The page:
JobKeeper legislation passed
The Coronavirus Economic Response Package (Payments and Benefits) Bill 2020 and the Coronavirus Economic Response Package Omnibus (Measures No. 2) Bill 2020 were introduced into and passed by the House of Representatives and Senate on 8 April 2020. The Bills are awaiting Royal Assent.
UPDATE: Acts assented to on 9 April 2020.
The Bills deal with the JobKeeper wage subsidy as well as taxation and workplace aspects of the Commonwealth Jobkeeper package. Employers will have the power to reduce employees’ agreed hours or ask staff to take annual leave during the pandemic period.
A cross-party Senate Select Committee has been appointed to review and report on the Australian Government’s response to the COVID-19 pandemic.
Fair Work Commission award changes
The Fair Work Commission has announced its intention to vary 103 modern awards to provide an entitlement to 2 weeks’ unpaid “pandemic leave” and the flexibility to take annual leave at half pay.
APRA guidance on capital management
The Australian Prudential Regulation Authority (APRA) has written to all authorised deposit-taking institutions (ADIs) and insurers to provide guidance on capital management during the period of significant disruption caused by COVID-19.
In a letter to ADIs, general insurers, life companies, and private health insurers, APRA outlined its expectations that these institutions limit discretionary capital distributions in the months ahead, including deferrals or prudent reductions in dividends.
Mandatory code of conduct and SME commercial leasing principles
The National Cabinet has published a Mandatory code of conduct and SME commercial leasing principles.
The purpose of the Code is to impose a set of good faith leasing principles for application to commercial tenancies (including retail, office and industrial) between owners/operators/other landlords and tenants, where the tenant is an eligible business for the purpose of the Commonwealth Government’s JobKeeper program with an annual turnover of up to $50 million.
The leasing principles include:
1. Landlords must not terminate leases due to non-payment of rent during the COVID-19 pandemic period (or reasonable subsequent recovery period).
2. Tenants must remain committed to the terms of their lease, subject to any amendments to their rental agreement negotiated under this Code. Material failure to abide by substantive terms of their lease will forfeit any protections provided to the tenant under the Code.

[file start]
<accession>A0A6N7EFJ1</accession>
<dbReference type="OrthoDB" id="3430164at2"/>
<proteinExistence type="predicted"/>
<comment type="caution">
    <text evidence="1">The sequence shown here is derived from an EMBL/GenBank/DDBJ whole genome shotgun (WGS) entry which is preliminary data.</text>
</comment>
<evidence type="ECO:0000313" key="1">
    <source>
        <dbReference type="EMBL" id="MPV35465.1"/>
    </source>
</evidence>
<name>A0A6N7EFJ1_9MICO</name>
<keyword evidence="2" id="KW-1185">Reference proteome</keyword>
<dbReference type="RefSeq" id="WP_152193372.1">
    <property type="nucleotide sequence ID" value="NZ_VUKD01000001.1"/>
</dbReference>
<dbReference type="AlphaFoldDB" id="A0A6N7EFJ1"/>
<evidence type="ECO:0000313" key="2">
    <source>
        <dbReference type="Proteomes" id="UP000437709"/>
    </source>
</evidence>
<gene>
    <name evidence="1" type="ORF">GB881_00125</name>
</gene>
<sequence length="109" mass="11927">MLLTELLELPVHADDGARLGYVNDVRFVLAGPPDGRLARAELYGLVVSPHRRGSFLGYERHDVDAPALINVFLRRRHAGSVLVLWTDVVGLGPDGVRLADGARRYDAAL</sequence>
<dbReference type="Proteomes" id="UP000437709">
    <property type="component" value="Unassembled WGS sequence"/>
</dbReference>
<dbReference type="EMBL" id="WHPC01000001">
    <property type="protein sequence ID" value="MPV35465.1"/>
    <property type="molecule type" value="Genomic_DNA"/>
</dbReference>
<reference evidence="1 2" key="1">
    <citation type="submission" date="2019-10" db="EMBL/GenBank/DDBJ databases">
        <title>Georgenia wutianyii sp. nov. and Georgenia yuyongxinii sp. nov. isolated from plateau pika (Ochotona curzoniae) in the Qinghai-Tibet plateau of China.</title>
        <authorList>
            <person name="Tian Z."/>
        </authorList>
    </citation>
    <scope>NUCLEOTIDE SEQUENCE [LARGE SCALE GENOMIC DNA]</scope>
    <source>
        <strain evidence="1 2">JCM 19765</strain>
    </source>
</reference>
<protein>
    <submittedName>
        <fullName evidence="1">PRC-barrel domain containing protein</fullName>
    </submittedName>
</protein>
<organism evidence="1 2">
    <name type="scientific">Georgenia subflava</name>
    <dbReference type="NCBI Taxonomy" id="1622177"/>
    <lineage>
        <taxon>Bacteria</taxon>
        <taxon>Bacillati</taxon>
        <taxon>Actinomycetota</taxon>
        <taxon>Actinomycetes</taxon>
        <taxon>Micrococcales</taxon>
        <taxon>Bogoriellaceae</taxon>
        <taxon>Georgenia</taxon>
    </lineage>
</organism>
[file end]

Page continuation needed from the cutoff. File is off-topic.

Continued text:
3. Landlords must offer tenants proportionate reductions in rent payable in the form of waivers and deferrals of up to 100% of the amount ordinarily payable, on a case-by-case basis, based on the reduction in the tenant’s trade during the COVID-19 pandemic period and a subsequent reasonable recovery period.
4. Rental waivers must constitute no less than 50% of the total reduction in rent payable under principle #3 above over the COVID-19 pandemic period and should constitute a greater proportion of the total reduction in rent payable in cases where failure to do so would compromise the tenant’s capacity to fulfil their ongoing obligations under the lease agreement. Regard must also be had to the Landlord’s financial ability to provide such additional waivers. Tenants may waive the requirement for a 50% minimum waiver by agreement.
5. Payment of rental deferrals by the tenant must be amortised over the balance of the lease term and for a period of no less than 24 months, whichever is the greater, unless otherwise agreed by the parties.
The Code applies to all tenancies that are suffering financial stress or hardship as a result of the COVID-19 pandemic as defined by their eligibility for the Commonwealth Government’s JobKeeper program, with an annual turnover of up to $50 million. The JobKeeper program requires businesses to show their turnover has decreased by 30% against a comparable period of at least a month over the last year.
The $50 million annual turnover threshold will be applied in respect of franchises at the franchisee level, and in respect of retail corporate groups at the group level (rather than at the individual retail outlet level).
The Code comes into effect in all states and territories from a date following 3 April 2020 (being the date that National Cabinet agreed to a set of principles to guide the Code to govern commercial tenancies as affected by the COVID19 pandemic) to be defined by each jurisdiction, for the period during which the Commonwealth JobKeeper program remains operational.